How restaurants load up the value of gift card programs

Tree trimming. Santa visits. Gift card sales. Some things are holiday perennials.

restaurant gift cards

In fact, for restaurants, holiday gift card sales are stronger than ever—and gift cards are increasingly driving sales throughout the rest of the year, too.

It’s no surprise, then, that every restaurant seems to offer them. What’s really interesting to us is how the industry’s smartest players maximize the potential of their gift card programs.

Like everything else in our technologically driven marketing landscape, gift cards have evolved with time. It wasn’t so long ago that restaurants were selling gift certificates. In the new millennium, they were supplanted by plastic, and today an ever-increasing percentage of sales are claimed by e-gift cards.

But the principal behind gift card sales remains the same. They’re a convenience to give, a delight to receive, and smart as hell to sell.


Gift cards, at their most basic level, are an interest-free loan for a restaurant. The operator essentially tells the purchaser, “Give me money now, and I’ll pay you back later.” Moreover, many gift card users spend significantly more than they would have spent otherwise—up to 40% more.* Many people, in fact, treat a gift card as a license to splurge. “Instead of getting the $40 bottle of wine, they’ll go for $100 bottle. Instead of heading right to an entrée, they’ll add a round of appetizers,” says Kip Clayton, Vice President of Marketing for Parasole Restaurant Holdings. Gift card use also correlates to increased dining frequency, and gift card promotional tie-ins can be powerfully effective in solidifying your connection to customers by driving newsletter and email subscriptions.

Then there’s the fact that not every gift card “loan” gets called in. This is the phenomenon known as “breakage,” referring to the percentage of gift cards that are never—or only partially—redeemed (probably because they’re lost or forgotten).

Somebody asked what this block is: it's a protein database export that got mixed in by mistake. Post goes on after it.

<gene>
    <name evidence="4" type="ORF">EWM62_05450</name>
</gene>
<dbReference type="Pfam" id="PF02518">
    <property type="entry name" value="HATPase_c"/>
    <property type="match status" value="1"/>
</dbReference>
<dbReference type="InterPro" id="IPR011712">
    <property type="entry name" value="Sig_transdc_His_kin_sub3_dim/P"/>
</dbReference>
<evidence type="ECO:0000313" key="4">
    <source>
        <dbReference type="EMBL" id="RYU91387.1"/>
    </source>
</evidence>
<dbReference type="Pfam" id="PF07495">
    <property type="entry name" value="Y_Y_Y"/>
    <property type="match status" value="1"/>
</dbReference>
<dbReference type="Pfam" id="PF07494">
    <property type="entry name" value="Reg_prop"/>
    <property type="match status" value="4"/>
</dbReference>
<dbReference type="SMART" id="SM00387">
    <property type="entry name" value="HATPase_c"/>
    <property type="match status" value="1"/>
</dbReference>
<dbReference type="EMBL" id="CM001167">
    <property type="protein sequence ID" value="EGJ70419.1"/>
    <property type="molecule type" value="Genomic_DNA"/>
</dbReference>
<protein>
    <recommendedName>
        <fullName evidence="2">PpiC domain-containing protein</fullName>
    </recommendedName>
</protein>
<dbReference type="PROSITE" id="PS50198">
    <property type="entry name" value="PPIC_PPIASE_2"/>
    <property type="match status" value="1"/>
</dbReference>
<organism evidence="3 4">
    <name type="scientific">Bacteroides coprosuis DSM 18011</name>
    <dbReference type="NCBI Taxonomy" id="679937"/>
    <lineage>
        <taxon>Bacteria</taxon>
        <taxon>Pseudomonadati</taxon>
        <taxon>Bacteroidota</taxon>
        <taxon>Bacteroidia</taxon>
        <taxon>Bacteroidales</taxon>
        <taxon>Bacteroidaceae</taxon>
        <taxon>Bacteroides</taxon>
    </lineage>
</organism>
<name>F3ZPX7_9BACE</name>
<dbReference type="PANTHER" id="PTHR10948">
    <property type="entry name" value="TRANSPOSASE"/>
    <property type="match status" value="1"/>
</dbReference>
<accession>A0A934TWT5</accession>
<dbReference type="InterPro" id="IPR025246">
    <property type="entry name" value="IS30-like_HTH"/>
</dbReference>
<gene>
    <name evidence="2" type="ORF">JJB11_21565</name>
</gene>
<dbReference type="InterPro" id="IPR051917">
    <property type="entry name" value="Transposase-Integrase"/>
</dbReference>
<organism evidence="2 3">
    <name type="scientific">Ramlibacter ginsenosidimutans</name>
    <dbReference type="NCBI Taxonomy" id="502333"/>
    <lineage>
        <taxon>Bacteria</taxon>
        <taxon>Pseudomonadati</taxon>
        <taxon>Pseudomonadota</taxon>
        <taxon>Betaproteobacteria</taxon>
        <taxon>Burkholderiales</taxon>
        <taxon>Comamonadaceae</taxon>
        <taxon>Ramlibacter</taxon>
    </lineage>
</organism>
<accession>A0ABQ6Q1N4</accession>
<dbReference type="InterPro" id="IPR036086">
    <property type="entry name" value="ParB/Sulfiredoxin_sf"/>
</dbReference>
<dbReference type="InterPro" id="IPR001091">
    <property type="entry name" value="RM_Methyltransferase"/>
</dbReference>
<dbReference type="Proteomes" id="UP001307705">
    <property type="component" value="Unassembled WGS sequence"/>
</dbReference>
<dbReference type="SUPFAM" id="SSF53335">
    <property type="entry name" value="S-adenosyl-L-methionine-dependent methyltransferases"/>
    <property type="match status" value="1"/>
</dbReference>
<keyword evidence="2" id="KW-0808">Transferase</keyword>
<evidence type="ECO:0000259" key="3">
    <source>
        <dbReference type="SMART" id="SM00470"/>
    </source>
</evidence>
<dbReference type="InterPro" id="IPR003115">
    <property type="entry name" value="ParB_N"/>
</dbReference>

If you’ve ever wondered why so many holiday gift card programs are deemed successful even when they bonus $20 on a $100 gift card purchase, that’s a big part of the answer.

Yet for the savviest restaurateurs, redemption is a good thing. Why? Because a high percentage of users are first-time visitors—people the restaurant hadn’t been able to attract through other marketing means.


“Most gift card purchasers are regular guests, but they’re giving those cards to a lot of non-customers,” says Stephen Loftis, Vice President of Marketing for Charlotte-based Firebirds Wood Fired Grill restaurants. Think about it: They’re buying the cards because they love the concept and want to share it with others. That gift card is an endorsement of Firebirds. It says, “I’m not just recommending the restaurant to you. I’m going to foot the bill for you.”

That’s a pretty powerful way to get people in the door.

Not only that, gift cards are tremendously effective when used in a wide range of promotional campaigns, and they’re a smart tool for remediating disputes with guests, as they give the restaurant a chance to win back an unsatisfied customer on their return visit.


So how do smart operators reap all the benefits of a gift card program?

For one thing: “Make the buying process simple and easy,” says Loftis. “We’ve really enhanced the whole purchase funnel to improve the buying experience online and at our stores.”

For Firebirds, that means selling both electronic and plastic gift cards, in a variety of designs to suit the occasion and the style preferences of giver and receiver. It’s also essential, says Loftis, to have a rock-solid sales and fulfillment process. “You need a good technology partner. We use CashStar and have had a great experience.”

While CashStar and the dozen or so other gift card partners that service restaurants strive to make the process as turnkey as possible, the success of a gift card program ultimately depends on strategy—particularly in regard to the handling of gift card bonuses. “You can offer $10 on a $50 purchase, $20 on $100, or some other offer. There are a number of ways to skin it,” says Loftis. “How you handle the bonus is important not just because it offers more buying power for the purchaser, but it creates a pass-along factor that enables other gift giving.”

The pass-along phenomenon can spike guest counts—including visits from first-timers. You might buy $50 or $100 gift cards for friends or colleagues, for example, then give your $10 or $20 bonus cards to others, creating a multip…